|XP is just a number|
As we all know, the canonical example of what not to do with regular expressions is to parse HTML. Unfortunately, this is one of the first things that programmers seem to want to do when they learn regexes. For example, consider the idiocy it took to write this:
I can call that idiocy because I'm the fool who wrote it.
You'll find tons of sites that say it's okay to parse HTML with regexes (even Microsoft, though the link to their site is now broken), but we know better, right? Unfortunately, some of the hacks we use to get various HTML parsers to match the ugly HTML can get pretty ugly. It's not just a matter of designers forgetting to quote attributes, but also of matching a variable number of tags, or maybe some documents close paragraph tags and others don't. Being able to use regular expression semantics on HTML would be pretty nice. Well, now you can (sort of).
When Perl was first released, regular expressions matched bytes. That means you could forget about Unicode. Later, Unicode support was added so you could properly match characters, but after reading Dominus' article about how to build a regular expression engine, it occurred to me that instead of matching bytes or characters, I could match tokens.
What follows is a very simple demonstration of the Token::Regex module that you can download from this link. I'm not putting it on CPAN (but perhaps in the future) because it's very alpha code and, in any event, it's just a hack on the Regex.pm module that Dominus provided, so I'm not sure that my uploading would be appropriate prior to asking for his consent (of course, this code is so fragile I'd be embarrassed to upload it).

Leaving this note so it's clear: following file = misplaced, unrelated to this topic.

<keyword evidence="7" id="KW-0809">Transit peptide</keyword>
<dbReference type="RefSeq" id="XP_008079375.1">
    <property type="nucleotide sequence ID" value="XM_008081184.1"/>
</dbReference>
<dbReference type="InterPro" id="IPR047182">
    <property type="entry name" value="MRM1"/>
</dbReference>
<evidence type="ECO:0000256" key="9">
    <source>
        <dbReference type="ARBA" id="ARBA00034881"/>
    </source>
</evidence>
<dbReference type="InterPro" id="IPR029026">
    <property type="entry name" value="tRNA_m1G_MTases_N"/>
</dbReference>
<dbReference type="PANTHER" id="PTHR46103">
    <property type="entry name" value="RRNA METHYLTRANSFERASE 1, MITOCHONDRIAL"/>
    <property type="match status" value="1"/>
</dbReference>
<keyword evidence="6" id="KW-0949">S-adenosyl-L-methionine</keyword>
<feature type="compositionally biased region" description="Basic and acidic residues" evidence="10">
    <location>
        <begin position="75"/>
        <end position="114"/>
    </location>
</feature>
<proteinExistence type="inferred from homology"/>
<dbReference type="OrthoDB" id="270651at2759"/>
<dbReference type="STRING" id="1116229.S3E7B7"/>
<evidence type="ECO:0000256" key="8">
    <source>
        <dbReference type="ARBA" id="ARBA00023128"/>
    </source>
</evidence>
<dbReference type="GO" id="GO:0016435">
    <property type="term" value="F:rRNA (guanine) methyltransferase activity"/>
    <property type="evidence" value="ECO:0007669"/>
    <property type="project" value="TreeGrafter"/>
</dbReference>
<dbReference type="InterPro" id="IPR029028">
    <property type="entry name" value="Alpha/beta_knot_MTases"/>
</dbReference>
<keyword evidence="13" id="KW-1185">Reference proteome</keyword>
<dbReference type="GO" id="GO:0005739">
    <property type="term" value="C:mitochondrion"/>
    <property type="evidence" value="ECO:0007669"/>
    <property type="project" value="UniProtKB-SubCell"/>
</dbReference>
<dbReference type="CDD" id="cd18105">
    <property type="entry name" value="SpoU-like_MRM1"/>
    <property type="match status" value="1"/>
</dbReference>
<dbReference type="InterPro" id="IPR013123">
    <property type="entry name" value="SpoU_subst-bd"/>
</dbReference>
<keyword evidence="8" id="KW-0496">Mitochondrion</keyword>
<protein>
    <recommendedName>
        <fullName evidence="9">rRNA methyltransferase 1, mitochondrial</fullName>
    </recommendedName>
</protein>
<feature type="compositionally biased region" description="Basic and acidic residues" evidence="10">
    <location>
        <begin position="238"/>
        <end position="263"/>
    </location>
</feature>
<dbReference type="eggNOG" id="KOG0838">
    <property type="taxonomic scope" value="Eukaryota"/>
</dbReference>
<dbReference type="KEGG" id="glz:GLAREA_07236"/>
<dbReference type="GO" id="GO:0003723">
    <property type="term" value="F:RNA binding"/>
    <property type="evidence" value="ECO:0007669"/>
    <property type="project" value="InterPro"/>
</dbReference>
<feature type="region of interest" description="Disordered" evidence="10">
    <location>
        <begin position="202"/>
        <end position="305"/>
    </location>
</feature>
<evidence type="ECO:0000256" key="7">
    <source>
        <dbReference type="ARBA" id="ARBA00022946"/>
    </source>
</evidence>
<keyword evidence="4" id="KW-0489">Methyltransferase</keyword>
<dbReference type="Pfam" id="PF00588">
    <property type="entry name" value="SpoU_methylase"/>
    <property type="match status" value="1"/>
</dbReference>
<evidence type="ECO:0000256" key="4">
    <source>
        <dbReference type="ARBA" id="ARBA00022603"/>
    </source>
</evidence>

First, I need to create appropriate tokens. In my scheme, tokens merely need to have an identifier() method to work. So lets create a small class that allows HTML tokens that are tags to produce identical identifiers if and only if they are the same type of token and have identical attribute names (regardless of order or value). In other words, the following tokens will be considered identical for the purpose of a regular expression match:
Here's one way we could code the package:
Now let's create a regular expression array. To use this, every element is either a token or a single regex meta character. See the POD for an allowed list of meta characters.
Note the last line. With this regex engine, all regexes are bound to the beginning of the array and the end of the array. To "unbind" them, you have to include a dot star at the beginning and end.
The above regular expression says "match an opening H1 tag with no attributes followed by a closing H1 tag followed by one or more P tags with attributes of "class" and "name" followed by zero or more of anything". (deep breath).
And to set it up:
We're now ready to match some HTML. Just provide an array ref of tokens to the match() method:
The first bit of HTML should match, but the second should fail (due to no H1 tag).
As stated previously, this is very fragile code, so using this in production is not a good idea. However, note that it can be used with any tokens that you care to create so long as you create an appropriate identifier() method. Further, backreferences cannot be added to this code and I don't know enough about regular expression engines to rewrite the code to support that. Parentheses are currently for grouping.
Furthermore, the code is difficult to use and ugly as sin. It's also slow and I don't know that anyone would really have a use for it, but I thought it was a neat hack. Any suggestions for making it easier would be welcome.
New address of my CGI Course.